Masters of Illusion: Virtual Reality Name Review Roundup
The Age of Virtual Reality is dawning. First there was the Oculus Rift—the forerunner, the one and only. But now, faster than you can say Jack Robinson, the competitors have arrived: the Microsoft Hololens, the Sony Project Morpheus, the recondite Magic Leap, and most recently, the HTC Vive.
These names provide an interesting case study because they all exist in a relative vacuum. The technology is so new and so hyped that all of these names are being bandied about without a single product actually existing on the marketplace, and the battle for consumers is being fought with marketing content and, of course, with the names. Here’s what I think.
Oculus Rift: I’ve written about this before, and to summarize, Oculus Rift is an AMAZING NAME. “Oculus” is an architectural terms meaning a small, eye-like opening. This fits with the device, but if you aren’t familiar with the word, it still can easily be linked to sight. And what a perfect, gripping tonality! “Rift” gives us the sense of a break from everything that has come before, both as in a break from our notions of reality, and a break from previous gaming and entertainment technology. Rift even suggests a hint of danger; I couldn’t be more exited. Grade: A+
Sony Project Morpheus: Though it may seem like a reference to The Matrix, Morpheus is much older than the late nineties. Morpheus, in mythology, is the son of Somnus (the God of Sleep) and is associated with dreams and visions. “Project” gives it a top-secret, government agency vibe, and also implies ongoing change and improvement. With Project Morpheus, one understands that the technology will be continually refined, developers will be continually developing, and games will be evolving. Grade: A+
Microsoft Hololens: Hololens…this one underperforms. Yes, Holo is short for a hologram, and as a prefix it means complete or whole. The product itself looks beyond exciting…but evoking holograms–an old-feeling and dated technology–sells it short. “Lens” is important because this device allows you to move, see, and interact with the real world simultaneously—it’s not an impervious screen but a transparent lens. Surely, Hololens is meant to convey how different this device is from Google Glass and Oculus Rift…but overall, the name is visually awkward and cumbersome to pronounce. Naming a virtual reality headset might be the coolest assignment ever, and this name falls flat. Of course, Microsoft is thinking about this device as something for much more than gaming, and wants to make it feel safe and comfortable for everyone (aka non-gamers), but that doesn’t mean the name can’t be inspiring. Grade: B-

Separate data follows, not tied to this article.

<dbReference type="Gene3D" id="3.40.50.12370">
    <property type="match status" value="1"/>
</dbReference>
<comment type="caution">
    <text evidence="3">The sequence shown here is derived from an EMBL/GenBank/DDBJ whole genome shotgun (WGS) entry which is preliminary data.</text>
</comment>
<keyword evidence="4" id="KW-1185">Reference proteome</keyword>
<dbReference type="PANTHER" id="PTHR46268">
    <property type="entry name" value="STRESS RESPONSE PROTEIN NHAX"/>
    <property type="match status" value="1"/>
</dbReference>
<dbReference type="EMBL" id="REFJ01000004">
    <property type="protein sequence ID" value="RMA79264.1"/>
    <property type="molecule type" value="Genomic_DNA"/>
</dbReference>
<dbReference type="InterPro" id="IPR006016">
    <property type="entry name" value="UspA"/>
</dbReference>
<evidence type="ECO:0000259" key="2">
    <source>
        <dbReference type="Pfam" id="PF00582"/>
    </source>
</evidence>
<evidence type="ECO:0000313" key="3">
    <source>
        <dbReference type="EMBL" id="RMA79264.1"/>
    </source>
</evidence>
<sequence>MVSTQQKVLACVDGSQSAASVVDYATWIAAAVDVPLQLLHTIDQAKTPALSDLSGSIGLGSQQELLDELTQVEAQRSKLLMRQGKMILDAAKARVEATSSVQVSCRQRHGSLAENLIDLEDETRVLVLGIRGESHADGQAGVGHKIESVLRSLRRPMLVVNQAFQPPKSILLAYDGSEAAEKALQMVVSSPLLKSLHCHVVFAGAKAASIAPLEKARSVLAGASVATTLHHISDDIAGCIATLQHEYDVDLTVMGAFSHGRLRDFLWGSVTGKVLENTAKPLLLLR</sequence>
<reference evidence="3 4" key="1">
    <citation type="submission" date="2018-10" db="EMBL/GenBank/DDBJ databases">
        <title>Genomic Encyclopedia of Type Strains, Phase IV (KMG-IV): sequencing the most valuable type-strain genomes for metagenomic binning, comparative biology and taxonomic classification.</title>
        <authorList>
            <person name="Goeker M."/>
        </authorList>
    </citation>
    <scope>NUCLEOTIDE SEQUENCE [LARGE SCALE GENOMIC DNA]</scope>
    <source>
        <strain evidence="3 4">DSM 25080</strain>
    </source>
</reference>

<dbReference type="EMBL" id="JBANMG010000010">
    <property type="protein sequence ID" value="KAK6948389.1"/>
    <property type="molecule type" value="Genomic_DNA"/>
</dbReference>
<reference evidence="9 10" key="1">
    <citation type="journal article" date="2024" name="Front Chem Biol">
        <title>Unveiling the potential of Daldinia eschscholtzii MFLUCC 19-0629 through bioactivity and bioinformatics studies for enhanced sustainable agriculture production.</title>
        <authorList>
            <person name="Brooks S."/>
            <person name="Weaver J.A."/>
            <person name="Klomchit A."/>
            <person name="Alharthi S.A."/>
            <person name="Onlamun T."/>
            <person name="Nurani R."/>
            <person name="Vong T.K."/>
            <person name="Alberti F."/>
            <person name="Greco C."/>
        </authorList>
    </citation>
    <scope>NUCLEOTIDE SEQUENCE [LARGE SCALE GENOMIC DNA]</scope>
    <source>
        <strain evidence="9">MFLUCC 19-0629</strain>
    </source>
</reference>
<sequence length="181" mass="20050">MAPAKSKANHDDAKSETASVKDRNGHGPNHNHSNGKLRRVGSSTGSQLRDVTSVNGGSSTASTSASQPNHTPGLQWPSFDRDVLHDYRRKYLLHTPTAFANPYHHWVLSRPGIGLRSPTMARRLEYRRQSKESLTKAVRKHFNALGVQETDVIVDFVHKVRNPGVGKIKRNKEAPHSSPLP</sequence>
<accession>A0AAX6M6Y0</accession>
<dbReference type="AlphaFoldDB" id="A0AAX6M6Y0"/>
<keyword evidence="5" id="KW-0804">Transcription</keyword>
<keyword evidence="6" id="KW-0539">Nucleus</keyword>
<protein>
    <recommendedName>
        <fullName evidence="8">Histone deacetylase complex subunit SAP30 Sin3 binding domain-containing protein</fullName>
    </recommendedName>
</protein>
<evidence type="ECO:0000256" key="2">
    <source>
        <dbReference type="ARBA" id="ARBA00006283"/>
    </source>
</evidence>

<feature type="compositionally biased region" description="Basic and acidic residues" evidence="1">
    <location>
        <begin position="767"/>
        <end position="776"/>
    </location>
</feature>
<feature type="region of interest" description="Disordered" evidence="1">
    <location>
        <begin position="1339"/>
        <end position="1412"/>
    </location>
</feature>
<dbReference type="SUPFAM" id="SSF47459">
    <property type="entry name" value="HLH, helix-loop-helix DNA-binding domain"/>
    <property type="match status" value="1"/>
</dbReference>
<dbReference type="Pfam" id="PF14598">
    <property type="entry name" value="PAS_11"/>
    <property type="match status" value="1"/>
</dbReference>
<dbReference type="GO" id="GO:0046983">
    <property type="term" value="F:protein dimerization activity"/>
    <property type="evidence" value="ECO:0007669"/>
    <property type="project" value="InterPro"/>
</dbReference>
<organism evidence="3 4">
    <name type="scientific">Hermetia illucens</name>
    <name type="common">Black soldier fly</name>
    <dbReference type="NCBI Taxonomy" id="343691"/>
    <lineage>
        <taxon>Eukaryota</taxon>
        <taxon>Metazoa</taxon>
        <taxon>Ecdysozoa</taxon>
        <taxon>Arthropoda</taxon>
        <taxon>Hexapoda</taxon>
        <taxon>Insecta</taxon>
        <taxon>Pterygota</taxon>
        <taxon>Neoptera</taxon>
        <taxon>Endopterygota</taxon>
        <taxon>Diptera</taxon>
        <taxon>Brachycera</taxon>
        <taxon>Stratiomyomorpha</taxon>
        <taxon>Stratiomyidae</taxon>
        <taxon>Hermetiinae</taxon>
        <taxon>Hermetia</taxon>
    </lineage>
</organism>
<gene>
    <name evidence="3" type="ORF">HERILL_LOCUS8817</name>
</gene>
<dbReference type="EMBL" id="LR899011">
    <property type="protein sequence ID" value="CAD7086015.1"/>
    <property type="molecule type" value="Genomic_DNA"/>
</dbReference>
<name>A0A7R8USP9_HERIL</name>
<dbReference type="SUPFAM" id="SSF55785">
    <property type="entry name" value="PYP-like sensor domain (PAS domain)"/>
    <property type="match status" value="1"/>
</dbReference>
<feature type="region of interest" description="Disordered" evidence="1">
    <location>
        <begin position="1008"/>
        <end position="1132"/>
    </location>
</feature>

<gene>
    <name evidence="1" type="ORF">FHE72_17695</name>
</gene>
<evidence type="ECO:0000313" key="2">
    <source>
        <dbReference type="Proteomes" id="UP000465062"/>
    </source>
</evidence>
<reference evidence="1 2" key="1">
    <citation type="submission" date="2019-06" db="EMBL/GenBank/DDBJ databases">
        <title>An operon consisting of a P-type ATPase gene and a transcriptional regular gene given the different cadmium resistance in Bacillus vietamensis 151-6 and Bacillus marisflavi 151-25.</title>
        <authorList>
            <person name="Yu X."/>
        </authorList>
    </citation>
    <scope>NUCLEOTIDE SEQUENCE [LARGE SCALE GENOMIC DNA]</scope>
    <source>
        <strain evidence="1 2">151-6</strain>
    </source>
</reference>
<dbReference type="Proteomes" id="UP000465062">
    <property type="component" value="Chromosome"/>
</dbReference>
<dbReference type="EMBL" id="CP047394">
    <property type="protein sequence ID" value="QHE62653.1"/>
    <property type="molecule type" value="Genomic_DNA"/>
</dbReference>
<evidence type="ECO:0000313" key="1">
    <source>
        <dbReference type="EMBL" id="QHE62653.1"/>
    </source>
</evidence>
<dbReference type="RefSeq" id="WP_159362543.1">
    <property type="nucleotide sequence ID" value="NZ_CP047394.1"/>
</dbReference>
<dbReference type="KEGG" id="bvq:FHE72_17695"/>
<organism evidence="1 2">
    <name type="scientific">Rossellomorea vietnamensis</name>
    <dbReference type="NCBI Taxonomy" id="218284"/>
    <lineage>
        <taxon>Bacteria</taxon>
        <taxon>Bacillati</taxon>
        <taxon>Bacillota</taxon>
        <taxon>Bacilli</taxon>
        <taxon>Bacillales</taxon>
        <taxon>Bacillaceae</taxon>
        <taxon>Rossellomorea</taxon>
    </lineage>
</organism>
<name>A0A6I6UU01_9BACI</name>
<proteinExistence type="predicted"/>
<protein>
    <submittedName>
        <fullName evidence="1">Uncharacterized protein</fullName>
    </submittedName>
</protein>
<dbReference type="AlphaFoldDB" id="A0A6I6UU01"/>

HTC Vive: HTC makes everything from phones to tablets to cameras—and the Vive honestly sounds like it could work as the name for any of those products. Vive is a conservative name, and though it technically might check all the right boxes—short, more or less memorable, visually interesting, suggestive—it doesn’t evoke innovation and pales in comparison to the Oculus Rift and Project Morpheus. As with the Hololens, HTC wants the Vive to appeal to everyone—and that is clear, considering the name. But with especially with gaming giant Valve being the primary backer, I would have hoped for a bolder name. Grade: C-
Magic Leap: This device has been hush-hush for a while, but from what we know, it will attempt to blend reality and virtual reality, like the Hololens. But the name is better—and though it is more simplistic than Oculus Rift or Project Morpheus, it’s still energizing and alluring in its own right. Magic is magic, of course, and leap evokes a leap of faith, and a greater advancement in technology. Magic Leap is a solid name. Grade: B
Overall, the names that work best foster the wonder that has kept consumers in a frenzied state of anticipation preceding general use of the product. Oculus Rift, Project Morpheus, and to a lesser degree Magic Leap all capitalize on the mystique of the technology. Even though the Microsoft Hololens and HTC Vive are names that need to consider the existing naming protocols for those companies and are not suited for an edgy name like Oculus Rift or Project Morpheus, they still need an inspiring name worthy of the incredible advancement that is Virtual Reality. But anyways, none of this will matter as we live out the rest of our days in an alternate reality. See you on the other side!